Cogitation 24/202 Saturday 15 June 2019 For the first time ever I’m reading The Hunchback of Notre-Dame. Victor Hugo, writing in 1830, placed his story in Paris, 350 years earlier.
What a time travel. Slow, long, suspenseful, insightful, intimate, factual, frightening, engrossing, assertive, detailed, fanciful, spirited, funny. . . . Among other features of a fine novel, Hugo’s turn of phrase is incentive enough to read on.
Chapter one takes place before the Great Hall of the Palace of Justice. It’s January 6, 1482, a day for the city to celebrate the “double solemnity, united from time immemorial, of the Epiphany and the Festival of Fools. On that day there was to be an exhibition of fireworks . . . a may-tree planted . . . and a mystery performed.”
Further: “If it could be given to us mortals living in this year of grace to mingle in imagination with those Parisians of the fifteenth century, and to enter with them, shoved, elbowed, hustled, that immense hall of the palace so straightened for room on the 6th of January 1482, the sight would not be destitute either of interest or of charm ; and all that we should see round us would be so ancient as to appear absolutely new.”
I’m only a third of the way through the book. So, far from jumping to any conclusions, I’ll take the liberty to reproduce two more sentences, these from the chapter, “A Bird’s-eye View of Paris.” Hugo’s point of view is clear.
“Admirable, however, as the Paris of the present day appears to you , build up and put together again in imagination the Paris of the fifteenth century ; look at the light through that surprising host of steeples, towers, and belfries ; pour forth amid the immense city, break against the points of its islands, compress within the arches the bridges, the current of the Seine, with its large patches of green and yellow, more changeable than a serpent’s skin ; define clearly the Gothic profile of this old Paris upon an horizon of azure, make its contour float in a wintry fog which clings to its innumerable chimneys ; drown it in deep night, and observe the extraordinary play of darkness and light in this sombre labyrinth of buildings ; throw into it a ray of moonlight, which shall show its faint outline and cause the huge heads of the towers to stand forth from amid the mist ; or revert to that dark picture, touch up with shade the thousand acute angles of the spires and gables, and make them stand out, more jagged than a shark’s jaw, upon the copper-coloured sky of evening. Now compare the two.”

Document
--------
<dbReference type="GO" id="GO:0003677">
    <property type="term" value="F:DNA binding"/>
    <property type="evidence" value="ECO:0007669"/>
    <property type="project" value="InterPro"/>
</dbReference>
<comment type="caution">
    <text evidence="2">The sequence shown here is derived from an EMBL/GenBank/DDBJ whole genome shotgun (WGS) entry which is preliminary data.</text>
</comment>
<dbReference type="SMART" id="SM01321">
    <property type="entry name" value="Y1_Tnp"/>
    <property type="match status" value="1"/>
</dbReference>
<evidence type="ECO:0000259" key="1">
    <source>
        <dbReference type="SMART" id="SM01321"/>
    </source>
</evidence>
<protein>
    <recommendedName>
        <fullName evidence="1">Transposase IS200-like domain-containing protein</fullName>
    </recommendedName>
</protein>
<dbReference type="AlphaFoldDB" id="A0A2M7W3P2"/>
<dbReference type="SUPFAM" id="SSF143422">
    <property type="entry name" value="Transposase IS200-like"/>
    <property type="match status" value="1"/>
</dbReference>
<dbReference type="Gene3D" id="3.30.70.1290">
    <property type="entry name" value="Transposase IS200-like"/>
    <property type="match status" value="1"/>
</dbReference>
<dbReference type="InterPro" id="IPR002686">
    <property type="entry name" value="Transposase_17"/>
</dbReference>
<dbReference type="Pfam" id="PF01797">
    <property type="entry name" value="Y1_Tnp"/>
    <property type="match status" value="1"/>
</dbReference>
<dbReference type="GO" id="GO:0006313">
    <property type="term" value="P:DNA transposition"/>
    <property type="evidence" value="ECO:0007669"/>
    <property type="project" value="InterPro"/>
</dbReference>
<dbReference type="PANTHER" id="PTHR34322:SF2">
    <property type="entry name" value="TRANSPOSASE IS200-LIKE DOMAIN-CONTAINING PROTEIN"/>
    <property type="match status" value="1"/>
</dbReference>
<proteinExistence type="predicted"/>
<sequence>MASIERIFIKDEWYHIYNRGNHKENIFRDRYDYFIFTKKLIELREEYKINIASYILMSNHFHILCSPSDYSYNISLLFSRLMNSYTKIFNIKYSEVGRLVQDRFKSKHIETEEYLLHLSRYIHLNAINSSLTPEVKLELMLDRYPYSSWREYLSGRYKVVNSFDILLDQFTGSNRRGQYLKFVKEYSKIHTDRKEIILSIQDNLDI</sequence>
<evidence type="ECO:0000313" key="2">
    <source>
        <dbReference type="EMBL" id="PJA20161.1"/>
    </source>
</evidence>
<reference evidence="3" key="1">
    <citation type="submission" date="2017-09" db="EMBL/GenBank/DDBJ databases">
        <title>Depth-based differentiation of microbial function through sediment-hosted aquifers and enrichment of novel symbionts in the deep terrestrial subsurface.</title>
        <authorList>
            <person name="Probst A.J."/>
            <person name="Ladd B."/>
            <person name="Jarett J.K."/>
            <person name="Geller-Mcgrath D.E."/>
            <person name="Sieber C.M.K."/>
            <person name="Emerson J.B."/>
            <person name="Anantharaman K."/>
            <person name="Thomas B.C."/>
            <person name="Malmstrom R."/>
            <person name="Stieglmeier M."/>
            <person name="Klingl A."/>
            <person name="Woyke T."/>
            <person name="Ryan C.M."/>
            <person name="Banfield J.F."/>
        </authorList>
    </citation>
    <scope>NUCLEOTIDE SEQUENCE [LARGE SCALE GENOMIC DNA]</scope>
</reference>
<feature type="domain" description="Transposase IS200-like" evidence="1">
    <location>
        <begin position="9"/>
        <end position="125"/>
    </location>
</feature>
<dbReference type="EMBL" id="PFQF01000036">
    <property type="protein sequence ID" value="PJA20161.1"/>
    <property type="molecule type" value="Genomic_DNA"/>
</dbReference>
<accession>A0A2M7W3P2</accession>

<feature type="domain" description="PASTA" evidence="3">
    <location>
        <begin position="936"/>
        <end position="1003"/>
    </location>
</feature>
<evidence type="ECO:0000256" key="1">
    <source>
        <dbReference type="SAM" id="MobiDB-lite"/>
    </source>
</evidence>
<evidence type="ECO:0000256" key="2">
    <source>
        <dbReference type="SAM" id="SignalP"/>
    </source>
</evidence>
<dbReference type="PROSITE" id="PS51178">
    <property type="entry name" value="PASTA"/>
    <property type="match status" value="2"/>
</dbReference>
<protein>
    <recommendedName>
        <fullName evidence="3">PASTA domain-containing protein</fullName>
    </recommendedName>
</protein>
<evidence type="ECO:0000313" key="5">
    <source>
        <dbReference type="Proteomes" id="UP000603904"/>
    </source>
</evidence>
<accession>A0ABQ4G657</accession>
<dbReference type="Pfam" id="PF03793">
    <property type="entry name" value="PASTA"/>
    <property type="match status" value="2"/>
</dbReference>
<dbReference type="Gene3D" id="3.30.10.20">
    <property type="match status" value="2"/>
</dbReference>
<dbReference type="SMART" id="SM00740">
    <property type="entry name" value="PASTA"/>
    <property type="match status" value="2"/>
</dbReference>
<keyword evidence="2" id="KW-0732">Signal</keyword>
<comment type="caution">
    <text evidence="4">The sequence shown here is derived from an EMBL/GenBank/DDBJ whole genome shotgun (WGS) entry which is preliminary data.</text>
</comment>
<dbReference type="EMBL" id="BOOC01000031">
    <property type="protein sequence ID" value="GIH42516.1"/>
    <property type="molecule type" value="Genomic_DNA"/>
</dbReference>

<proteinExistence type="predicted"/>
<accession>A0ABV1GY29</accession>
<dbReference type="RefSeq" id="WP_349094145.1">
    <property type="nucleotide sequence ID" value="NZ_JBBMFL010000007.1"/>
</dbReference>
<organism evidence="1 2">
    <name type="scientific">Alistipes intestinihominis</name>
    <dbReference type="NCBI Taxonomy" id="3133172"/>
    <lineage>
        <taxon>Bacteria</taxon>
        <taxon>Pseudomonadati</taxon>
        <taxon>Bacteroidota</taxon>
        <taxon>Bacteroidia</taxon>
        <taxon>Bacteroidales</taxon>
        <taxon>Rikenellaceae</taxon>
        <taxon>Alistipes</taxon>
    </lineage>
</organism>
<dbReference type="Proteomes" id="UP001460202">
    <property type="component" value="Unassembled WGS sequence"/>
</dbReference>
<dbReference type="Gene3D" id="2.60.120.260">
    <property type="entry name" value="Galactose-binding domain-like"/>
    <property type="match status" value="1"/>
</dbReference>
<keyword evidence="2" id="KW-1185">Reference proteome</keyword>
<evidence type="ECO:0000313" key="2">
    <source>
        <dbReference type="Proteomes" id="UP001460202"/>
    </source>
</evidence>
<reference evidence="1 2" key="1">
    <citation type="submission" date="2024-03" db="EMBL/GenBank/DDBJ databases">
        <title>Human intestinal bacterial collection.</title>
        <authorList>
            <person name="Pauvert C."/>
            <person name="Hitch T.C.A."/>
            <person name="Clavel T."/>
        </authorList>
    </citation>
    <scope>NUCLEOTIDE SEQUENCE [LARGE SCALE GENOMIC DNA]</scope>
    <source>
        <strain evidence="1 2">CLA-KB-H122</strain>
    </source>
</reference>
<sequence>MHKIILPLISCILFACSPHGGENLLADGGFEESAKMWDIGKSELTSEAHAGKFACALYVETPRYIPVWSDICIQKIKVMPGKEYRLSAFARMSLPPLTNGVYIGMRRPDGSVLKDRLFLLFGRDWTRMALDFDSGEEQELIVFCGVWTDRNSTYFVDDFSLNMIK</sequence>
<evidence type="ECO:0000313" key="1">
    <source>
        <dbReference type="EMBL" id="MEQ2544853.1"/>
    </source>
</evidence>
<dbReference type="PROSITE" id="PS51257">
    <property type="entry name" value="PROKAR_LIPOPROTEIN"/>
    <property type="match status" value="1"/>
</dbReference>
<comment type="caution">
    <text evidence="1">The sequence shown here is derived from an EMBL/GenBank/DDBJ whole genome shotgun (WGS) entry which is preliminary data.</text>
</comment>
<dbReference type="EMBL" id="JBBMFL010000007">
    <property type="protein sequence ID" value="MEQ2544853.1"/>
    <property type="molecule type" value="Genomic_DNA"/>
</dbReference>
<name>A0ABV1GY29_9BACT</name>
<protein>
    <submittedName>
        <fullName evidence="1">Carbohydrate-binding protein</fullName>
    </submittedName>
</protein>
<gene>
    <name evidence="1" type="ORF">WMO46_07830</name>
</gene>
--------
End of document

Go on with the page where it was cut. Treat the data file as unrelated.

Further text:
Enough, for now, on what Hugo saw in the Gothic glory of the Middle Ages. To read further I’ll have to renew the library copy I’m wading through.
A few days with family
We spent a few days with Marty’s siblings in neighboring LaGrange County. One stop after breakfast was Lavender Lane, east of Rome City in Noble County. The small farm has a tiny shop, a walking area, a pony and a goat family.
A young deer, whose horns make it older than a fawn, ambled across the road on our way back from lunch at Beauty and the Bull to Mary and Gerald Miller’s cottage in LaGrange County.
A walk along the Elkhart River in Goshen
A walk in our old town, Elkhart
Given that we had a late-morning appointment in Elkhart, we followed that up with a walk on the Riverwalk and lunch at Hydraulic Ale Works, formerly McCarthy’s Restaurant.
There’s a village close by called New Paris, founded by settlers from Ohio in 1839. We’ll have to explore its streets and lore. I once read it was so named after a village, long gone, to the west, called Paris. New Paris, too, may have something “so ancient as to appear absolutely new,” sans cathedral and a burgeoning city’s hustle and bustle. Must check it out.